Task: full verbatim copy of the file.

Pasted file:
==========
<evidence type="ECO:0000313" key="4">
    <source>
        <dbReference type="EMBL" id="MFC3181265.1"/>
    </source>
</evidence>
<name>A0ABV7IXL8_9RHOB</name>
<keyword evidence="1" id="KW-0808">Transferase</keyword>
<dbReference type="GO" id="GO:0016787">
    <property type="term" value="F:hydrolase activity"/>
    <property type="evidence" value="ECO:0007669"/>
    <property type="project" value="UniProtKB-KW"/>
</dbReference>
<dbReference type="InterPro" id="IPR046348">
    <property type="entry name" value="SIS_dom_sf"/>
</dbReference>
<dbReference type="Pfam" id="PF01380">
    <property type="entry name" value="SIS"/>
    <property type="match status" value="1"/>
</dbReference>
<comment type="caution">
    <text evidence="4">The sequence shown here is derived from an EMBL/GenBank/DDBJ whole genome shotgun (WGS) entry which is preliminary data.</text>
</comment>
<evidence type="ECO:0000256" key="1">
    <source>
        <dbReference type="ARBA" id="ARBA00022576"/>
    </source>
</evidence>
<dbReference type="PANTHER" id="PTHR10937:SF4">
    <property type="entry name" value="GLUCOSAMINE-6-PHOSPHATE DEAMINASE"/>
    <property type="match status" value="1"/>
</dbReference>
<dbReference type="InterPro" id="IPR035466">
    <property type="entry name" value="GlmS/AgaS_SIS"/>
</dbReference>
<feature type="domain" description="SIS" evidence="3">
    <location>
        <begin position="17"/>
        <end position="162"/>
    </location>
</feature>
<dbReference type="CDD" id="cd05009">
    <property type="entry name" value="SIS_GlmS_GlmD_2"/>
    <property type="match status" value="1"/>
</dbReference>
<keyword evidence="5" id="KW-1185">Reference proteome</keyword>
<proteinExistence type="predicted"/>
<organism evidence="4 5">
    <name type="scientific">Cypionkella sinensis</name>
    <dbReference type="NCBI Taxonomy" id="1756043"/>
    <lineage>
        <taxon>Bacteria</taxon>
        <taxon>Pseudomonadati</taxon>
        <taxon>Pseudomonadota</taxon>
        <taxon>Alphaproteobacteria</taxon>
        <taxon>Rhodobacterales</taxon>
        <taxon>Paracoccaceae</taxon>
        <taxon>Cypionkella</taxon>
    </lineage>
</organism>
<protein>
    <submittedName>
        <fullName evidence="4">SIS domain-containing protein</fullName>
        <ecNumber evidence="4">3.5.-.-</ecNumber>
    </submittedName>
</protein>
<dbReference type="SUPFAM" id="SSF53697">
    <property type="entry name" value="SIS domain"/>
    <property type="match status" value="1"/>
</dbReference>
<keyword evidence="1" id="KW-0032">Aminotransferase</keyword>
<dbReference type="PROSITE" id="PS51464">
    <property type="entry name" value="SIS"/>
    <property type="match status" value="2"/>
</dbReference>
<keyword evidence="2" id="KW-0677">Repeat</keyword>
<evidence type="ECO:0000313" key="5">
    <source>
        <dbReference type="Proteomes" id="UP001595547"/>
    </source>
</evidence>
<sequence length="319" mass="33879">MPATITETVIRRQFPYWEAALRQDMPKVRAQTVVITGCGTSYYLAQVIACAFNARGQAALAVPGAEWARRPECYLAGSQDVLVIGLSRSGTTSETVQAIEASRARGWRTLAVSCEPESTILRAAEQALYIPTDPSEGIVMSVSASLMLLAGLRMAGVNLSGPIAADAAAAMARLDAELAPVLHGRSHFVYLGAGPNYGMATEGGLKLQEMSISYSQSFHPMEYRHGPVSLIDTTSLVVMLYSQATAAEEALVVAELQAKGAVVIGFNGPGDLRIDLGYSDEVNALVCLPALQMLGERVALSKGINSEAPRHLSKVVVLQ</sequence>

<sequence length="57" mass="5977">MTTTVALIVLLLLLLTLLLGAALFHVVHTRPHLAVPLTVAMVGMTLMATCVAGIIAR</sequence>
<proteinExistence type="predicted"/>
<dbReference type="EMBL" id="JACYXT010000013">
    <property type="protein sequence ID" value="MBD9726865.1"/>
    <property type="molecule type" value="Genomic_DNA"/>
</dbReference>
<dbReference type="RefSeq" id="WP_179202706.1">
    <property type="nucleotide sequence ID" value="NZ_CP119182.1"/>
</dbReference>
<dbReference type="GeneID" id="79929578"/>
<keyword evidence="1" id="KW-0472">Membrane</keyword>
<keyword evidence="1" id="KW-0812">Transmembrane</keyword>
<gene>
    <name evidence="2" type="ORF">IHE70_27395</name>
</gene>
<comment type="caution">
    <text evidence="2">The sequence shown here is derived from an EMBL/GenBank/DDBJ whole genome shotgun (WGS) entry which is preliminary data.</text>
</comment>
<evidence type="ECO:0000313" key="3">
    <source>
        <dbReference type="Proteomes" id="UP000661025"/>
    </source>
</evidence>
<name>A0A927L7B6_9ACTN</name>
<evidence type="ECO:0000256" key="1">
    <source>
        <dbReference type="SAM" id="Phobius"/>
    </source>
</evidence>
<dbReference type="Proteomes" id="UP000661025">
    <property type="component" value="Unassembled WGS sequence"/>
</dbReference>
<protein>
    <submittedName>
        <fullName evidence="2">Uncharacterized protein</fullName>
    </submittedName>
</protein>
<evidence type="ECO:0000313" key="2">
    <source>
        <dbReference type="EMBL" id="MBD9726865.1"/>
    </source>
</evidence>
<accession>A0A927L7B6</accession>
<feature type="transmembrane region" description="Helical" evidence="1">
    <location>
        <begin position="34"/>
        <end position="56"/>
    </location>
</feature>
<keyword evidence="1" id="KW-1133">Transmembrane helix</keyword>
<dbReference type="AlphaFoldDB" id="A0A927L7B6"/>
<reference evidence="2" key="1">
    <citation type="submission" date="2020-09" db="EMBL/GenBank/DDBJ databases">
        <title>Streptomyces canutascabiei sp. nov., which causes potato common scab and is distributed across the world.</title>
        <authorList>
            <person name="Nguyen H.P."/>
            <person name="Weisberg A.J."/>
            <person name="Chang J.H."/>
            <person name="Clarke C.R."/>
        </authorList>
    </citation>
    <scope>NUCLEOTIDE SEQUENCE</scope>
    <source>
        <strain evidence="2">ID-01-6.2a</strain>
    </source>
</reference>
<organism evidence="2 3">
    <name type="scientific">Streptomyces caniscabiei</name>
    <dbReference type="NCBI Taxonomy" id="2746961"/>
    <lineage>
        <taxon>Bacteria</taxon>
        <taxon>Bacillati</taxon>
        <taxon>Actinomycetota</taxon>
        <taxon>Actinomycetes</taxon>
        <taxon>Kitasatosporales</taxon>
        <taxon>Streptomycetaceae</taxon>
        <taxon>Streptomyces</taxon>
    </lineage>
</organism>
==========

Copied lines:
<evidence type="ECO:0000313" key="4">
    <source>
        <dbReference type="EMBL" id="MFC3181265.1"/>
    </source>
</evidence>
<name>A0ABV7IXL8_9RHOB</name>
<keyword evidence="1" id="KW-0808">Transferase</keyword>
<dbReference type="GO" id="GO:0016787">
    <property type="term" value="F:hydrolase activity"/>
    <property type="evidence" value="ECO:0007669"/>
    <property type="project" value="UniProtKB-KW"/>
</dbReference>
<dbReference type="InterPro" id="IPR046348">
    <property type="entry name" value="SIS_dom_sf"/>
</dbReference>
<dbReference type="Pfam" id="PF01380">
    <property type="entry name" value="SIS"/>
    <property type="match status" value="1"/>
</dbReference>
<comment type="caution">
    <text evidence="4">The sequence shown here is derived from an EMBL/GenBank/DDBJ whole genome shotgun (WGS) entry which is preliminary data.</text>
</comment>
<evidence type="ECO:0000256" key="1">
    <source>
        <dbReference type="ARBA" id="ARBA00022576"/>
    </source>
</evidence>
<dbReference type="PANTHER" id="PTHR10937:SF4">
    <property type="entry name" value="GLUCOSAMINE-6-PHOSPHATE DEAMINASE"/>
    <property type="match status" value="1"/>
</dbReference>
<dbReference type="InterPro" id="IPR035466">
    <property type="entry name" value="GlmS/AgaS_SIS"/>
</dbReference>
<feature type="domain" description="SIS" evidence="3">
    <location>
        <begin position="17"/>
        <end position="162"/>
    </location>
</feature>
<dbReference type="CDD" id="cd05009">
    <property type="entry name" value="SIS_GlmS_GlmD_2"/>
    <property type="match status" value="1"/>
</dbReference>
<keyword evidence="5" id="KW-1185">Reference proteome</keyword>
<proteinExistence type="predicted"/>
<organism evidence="4 5">
    <name type="scientific">Cypionkella sinensis</name>
    <dbReference type="NCBI Taxonomy" id="1756043"/>
    <lineage>
        <taxon>Bacteria</taxon>
        <taxon>Pseudomonadati</taxon>
        <taxon>Pseudomonadota</taxon>
        <taxon>Alphaproteobacteria</taxon>
        <taxon>Rhodobacterales</taxon>
        <taxon>Paracoccaceae</taxon>
        <taxon>Cypionkella</taxon>
    </lineage>
</organism>
<protein>
    <submittedName>
        <fullName evidence="4">SIS domain-containing protein</fullName>
        <ecNumber evidence="4">3.5.-.-</ecNumber>
    </submittedName>
</protein>
<dbReference type="SUPFAM" id="SSF53697">
    <property type="entry name" value="SIS domain"/>
    <property type="match status" value="1"/>
</dbReference>
<keyword evidence="1" id="KW-0032">Aminotransferase</keyword>
<dbReference type="PROSITE" id="PS51464">
    <property type="entry name" value="SIS"/>
    <property type="match status" value="2"/>
</dbReference>
<keyword evidence="2" id="KW-0677">Repeat</keyword>
<evidence type="ECO:0000313" key="5">
    <source>
        <dbReference type="Proteomes" id="UP001595547"/>
    </source>
</evidence>
<sequence length="319" mass="33879">MPATITETVIRRQFPYWEAALRQDMPKVRAQTVVITGCGTSYYLAQVIACAFNARGQAALAVPGAEWARRPECYLAGSQDVLVIGLSRSGTTSETVQAIEASRARGWRTLAVSCEPESTILRAAEQALYIPTDPSEGIVMSVSASLMLLAGLRMAGVNLSGPIAADAAAAMARLDAELAPVLHGRSHFVYLGAGPNYGMATEGGLKLQEMSISYSQSFHPMEYRHGPVSLIDTTSLVVMLYSQATAAEEALVVAELQAKGAVVIGFNGPGDLRIDLGYSDEVNALVCLPALQMLGERVALSKGINSEAPRHLSKVVVLQ</sequence>

<sequence length="57" mass="5977">MTTTVALIVLLLLLLTLLLGAALFHVVHTRPHLAVPLTVAMVGMTLMATCVAGIIAR</sequence>
<proteinExistence type="predicted"/>
<dbReference type="EMBL" id="JACYXT010000013">
    <property type="protein sequence ID" value="MBD9726865.1"/>
    <property type="molecule type" value="Genomic_DNA"/>
</dbReference>
<dbReference type="RefSeq" id="WP_179202706.1">
    <property type="nucleotide sequence ID" value="NZ_CP119182.1"/>
</dbReference>
<dbReference type="GeneID" id="79929578"/>
<keyword evidence="1" id="KW-0472">Membrane</keyword>
<keyword evidence="1" id="KW-0812">Transmembrane</keyword>
<gene>
    <name evidence="2" type="ORF">IHE70_27395</name>
</gene>
<comment type="caution">
    <text evidence="2">The sequence shown here is derived from an EMBL/GenBank/DDBJ whole genome shotgun (WGS) entry which is preliminary data.</text>
</comment>
<evidence type="ECO:0000313" key="3">
    <source>
        <dbReference type="Proteomes" id="UP000661025"/>
    </source>
</evidence>
<name>A0A927L7B6_9ACTN</name>
<evidence type="ECO:0000256" key="1">
    <source>
        <dbReference type="SAM" id="Phobius"/>
    </source>
</evidence>
<dbReference type="Proteomes" id="UP000661025">
    <property type="component" value="Unassembled WGS sequence"/>
</dbReference>
<protein>
    <submittedName>
        <fullName evidence="2">Uncharacterized protein</fullName>
    </submittedName>
</protein>
<evidence type="ECO:0000313" key="2">
    <source>
        <dbReference type="EMBL" id="MBD9726865.1"/>
    </source>
</evidence>
<accession>A0A927L7B6</accession>
<feature type="transmembrane region" description="Helical" evidence="1">
    <location>
        <begin position="34"/>
        <end position="56"/>
    </location>
</feature>
<keyword evidence="1" id="KW-1133">Transmembrane helix</keyword>
<dbReference type="AlphaFoldDB" id="A0A927L7B6"/>
<reference evidence="2" key="1">
    <citation type="submission" date="2020-09" db="EMBL/GenBank/DDBJ databases">
        <title>Streptomyces canutascabiei sp. nov., which causes potato common scab and is distributed across the world.</title>
        <authorList>
            <person name="Nguyen H.P."/>
            <person name="Weisberg A.J."/>
            <person name="Chang J.H."/>
            <person name="Clarke C.R."/>
        </authorList>
    </citation>
    <scope>NUCLEOTIDE SEQUENCE</scope>
    <source>
        <strain evidence="2">ID-01-6.2a</strain>
    </source>
</reference>
<organism evidence="2 3">
    <name type="scientific">Streptomyces caniscabiei</name>
    <dbReference type="NCBI Taxonomy" id="2746961"/>
    <lineage>
        <taxon>Bacteria</taxon>
        <taxon>Bacillati</taxon>
        <taxon>Actinomycetota</taxon>
        <taxon>Actinomycetes</taxon>
        <taxon>Kitasatosporales</taxon>
        <taxon>Streptomycetaceae</taxon>
        <taxon>Streptomyces</taxon>
    </lineage>
</organism>